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16.07.2021, 16:19

Survey Addresses Work From Home Fatigue

A wave of WFH fatigue has hit the UK according to a survey for Mitie by OnePoll, although its findings suggests many employees remain concerned their offices aren’t Covid-secure.

 

The survey of 5,000 employees who have been working from home during the pandemic was undertaken this month, and reveals that although the typical employee wishes to go to their office between two and three days a week, three fifths (60 per cent) believe their employer needs to improve the office environment to prevent staff becoming ill in future.

 

When asked what measures would make employees feel more confident in returning to the workplace, hand sanitiser at every desk, toilets cleaned more frequently, better HVAC systems, and more space between workstations were top of the list. Office workers are also keen to see their employers invest in the latest technology to ensure their workplaces are safe – with systems using ultraviolet light to kill germs, for example to clean air and surfaces, thermal imaging technology which can detect when people have a raised temperature and desk booking apps all featuring on their wish lists.

 

The research also highlights how important good office facilities are in order for employees to feel happy to return to workplaces and attracting top talent to the business. Four-fifths (81 per cent) of respondents say they wouldn’t want to work for a company that had poor office facilities, compared to more than three quarters (79 per cent) who would be attracted to an employer who has invested in technology to ensure a safe return to their workplace.

 

Two-fifths of office workers (43 per cent) admitted to suffering from 'Work from Home fatigue', with over a third (35 per cent) of the survey sample believing their career have been impacted negatively by working from home – a figure which rose to almost half (47 per cent) amongst those aged 18 to 34. Meanwhile more than half (55 per cent) believe team collaboration and creativity has been hampered by working from home.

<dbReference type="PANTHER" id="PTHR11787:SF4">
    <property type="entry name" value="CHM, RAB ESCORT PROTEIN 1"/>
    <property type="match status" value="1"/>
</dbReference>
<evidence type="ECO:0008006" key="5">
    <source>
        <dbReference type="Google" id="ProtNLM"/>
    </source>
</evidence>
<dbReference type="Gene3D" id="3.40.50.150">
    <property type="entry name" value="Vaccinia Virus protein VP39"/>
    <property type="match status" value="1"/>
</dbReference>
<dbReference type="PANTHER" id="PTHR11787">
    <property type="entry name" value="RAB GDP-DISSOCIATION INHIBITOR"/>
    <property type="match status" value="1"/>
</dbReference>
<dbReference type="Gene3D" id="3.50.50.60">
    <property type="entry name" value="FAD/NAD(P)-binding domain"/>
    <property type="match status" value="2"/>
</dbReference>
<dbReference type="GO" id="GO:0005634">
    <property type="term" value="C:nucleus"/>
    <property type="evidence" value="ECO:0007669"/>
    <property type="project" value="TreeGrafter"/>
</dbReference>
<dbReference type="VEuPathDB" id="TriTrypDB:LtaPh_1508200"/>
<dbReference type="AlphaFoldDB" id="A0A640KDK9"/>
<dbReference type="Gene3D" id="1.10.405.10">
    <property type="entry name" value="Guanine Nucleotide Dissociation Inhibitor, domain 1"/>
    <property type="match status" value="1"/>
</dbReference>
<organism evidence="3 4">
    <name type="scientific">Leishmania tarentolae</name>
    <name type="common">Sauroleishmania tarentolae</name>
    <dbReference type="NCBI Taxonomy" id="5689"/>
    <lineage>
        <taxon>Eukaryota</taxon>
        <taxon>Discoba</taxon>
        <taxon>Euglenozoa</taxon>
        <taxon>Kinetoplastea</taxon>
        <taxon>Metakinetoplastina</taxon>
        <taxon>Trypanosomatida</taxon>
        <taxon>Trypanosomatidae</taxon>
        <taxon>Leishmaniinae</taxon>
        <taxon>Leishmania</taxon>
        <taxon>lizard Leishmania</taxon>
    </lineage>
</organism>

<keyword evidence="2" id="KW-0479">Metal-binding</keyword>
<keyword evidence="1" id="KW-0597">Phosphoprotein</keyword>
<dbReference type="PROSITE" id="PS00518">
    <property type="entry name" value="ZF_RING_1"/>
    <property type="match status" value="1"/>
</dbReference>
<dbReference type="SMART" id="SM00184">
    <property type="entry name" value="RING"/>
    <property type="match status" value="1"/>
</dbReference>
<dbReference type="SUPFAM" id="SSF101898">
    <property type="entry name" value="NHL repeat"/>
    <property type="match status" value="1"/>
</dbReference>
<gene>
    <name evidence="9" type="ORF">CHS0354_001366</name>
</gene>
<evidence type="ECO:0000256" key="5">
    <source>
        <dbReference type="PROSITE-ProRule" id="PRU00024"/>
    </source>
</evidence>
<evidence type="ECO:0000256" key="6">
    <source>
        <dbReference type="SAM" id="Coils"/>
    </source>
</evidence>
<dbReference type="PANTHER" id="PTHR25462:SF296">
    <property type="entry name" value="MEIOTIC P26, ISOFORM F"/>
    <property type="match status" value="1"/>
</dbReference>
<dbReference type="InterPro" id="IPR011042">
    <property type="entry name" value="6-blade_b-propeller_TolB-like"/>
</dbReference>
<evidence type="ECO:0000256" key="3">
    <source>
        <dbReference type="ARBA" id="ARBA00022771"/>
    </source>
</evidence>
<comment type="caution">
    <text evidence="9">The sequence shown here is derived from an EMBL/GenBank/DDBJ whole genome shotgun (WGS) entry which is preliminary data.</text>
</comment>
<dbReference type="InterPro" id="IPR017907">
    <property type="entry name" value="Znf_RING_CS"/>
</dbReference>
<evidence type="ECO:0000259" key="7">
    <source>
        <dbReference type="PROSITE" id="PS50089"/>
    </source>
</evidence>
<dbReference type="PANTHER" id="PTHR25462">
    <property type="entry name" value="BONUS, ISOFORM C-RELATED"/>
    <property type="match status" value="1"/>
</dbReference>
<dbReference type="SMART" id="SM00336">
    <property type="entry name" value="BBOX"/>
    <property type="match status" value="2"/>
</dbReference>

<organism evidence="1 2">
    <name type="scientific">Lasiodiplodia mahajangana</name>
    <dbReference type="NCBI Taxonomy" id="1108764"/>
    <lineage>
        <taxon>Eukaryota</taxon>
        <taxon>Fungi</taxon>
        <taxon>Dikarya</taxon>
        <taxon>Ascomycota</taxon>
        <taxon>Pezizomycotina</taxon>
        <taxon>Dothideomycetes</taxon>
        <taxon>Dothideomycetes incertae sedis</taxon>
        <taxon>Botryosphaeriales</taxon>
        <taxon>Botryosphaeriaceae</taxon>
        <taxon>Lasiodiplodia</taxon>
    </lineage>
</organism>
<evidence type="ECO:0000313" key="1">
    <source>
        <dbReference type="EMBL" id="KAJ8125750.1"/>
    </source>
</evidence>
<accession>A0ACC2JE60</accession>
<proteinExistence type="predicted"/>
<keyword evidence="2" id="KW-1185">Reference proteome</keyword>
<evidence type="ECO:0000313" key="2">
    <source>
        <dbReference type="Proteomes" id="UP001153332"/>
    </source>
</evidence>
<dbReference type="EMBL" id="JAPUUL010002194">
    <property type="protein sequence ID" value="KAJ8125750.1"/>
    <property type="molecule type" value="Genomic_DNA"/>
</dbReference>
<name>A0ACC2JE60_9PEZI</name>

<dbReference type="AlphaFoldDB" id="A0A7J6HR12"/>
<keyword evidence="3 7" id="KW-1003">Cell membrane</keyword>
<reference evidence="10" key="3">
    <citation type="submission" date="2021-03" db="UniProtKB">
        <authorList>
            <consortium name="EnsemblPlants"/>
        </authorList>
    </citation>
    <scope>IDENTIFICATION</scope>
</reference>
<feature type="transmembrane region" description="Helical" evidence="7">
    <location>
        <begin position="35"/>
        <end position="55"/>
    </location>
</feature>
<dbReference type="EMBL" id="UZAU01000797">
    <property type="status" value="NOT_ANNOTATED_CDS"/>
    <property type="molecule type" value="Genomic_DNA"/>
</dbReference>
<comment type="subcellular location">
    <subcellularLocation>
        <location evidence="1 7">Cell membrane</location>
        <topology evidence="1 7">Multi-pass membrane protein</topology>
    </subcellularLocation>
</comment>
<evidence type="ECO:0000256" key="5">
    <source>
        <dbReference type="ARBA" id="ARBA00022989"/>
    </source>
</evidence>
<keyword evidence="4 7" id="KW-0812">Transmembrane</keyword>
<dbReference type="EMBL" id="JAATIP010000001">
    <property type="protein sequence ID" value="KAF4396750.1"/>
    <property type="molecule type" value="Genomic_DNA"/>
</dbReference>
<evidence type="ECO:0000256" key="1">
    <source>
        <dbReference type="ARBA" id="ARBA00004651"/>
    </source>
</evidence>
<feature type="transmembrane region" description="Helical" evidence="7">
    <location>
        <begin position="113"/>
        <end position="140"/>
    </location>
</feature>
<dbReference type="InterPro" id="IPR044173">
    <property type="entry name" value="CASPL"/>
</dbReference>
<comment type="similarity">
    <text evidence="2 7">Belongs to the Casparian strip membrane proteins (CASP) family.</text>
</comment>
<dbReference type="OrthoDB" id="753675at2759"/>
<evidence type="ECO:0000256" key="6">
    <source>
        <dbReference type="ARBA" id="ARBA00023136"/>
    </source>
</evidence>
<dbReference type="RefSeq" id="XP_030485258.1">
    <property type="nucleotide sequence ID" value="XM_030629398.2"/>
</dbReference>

The study shows that balance is key when it comes to where colleagues want to work. Nearly nine in ten (87 per cent) respondents want a flexible working pattern which allows them to work from home or the office depending on the task, while three quarters (74 per cent) wouldn’t work for a company that didn’t allow them to work flexibly.

 

Top hygiene measures office workers want to see include toilets being cleaned more frequently, the implementation of more effective cleaning regimes more generally, increased cleaning of touch points including bannisters and door handles, and more widespread implementaion of ultraviolet (UV) light disinfection technology.

 

Physical and mechanical improvements to workplaces mentioned by the survey sample included upgrading ventilation systems, changes to spaces between workstations, the implementation of one-way systems, and the adoption of desk booking apps and systems.

 

Daniel Guest, Mitie's Chief Operating Officer for Technical Services, comments: "Whilst working from home has been a success for many it’s clear that people are ready to return to the office, but employees need to be reassured that their workplace is clean and safe.

 

"It is important that businesses listen to their colleagues’ concerns and ensure the workplace is a safe environment ready for their return. This can include small gestures like hand sanitiser on desks and free masks, but also investing in technology like systems that use ultraviolet light to kill germs or thermal imaging cameras to detect when people have a raised temperature will go a long way to ensuring colleagues are confident with coming back to the office."

 

 

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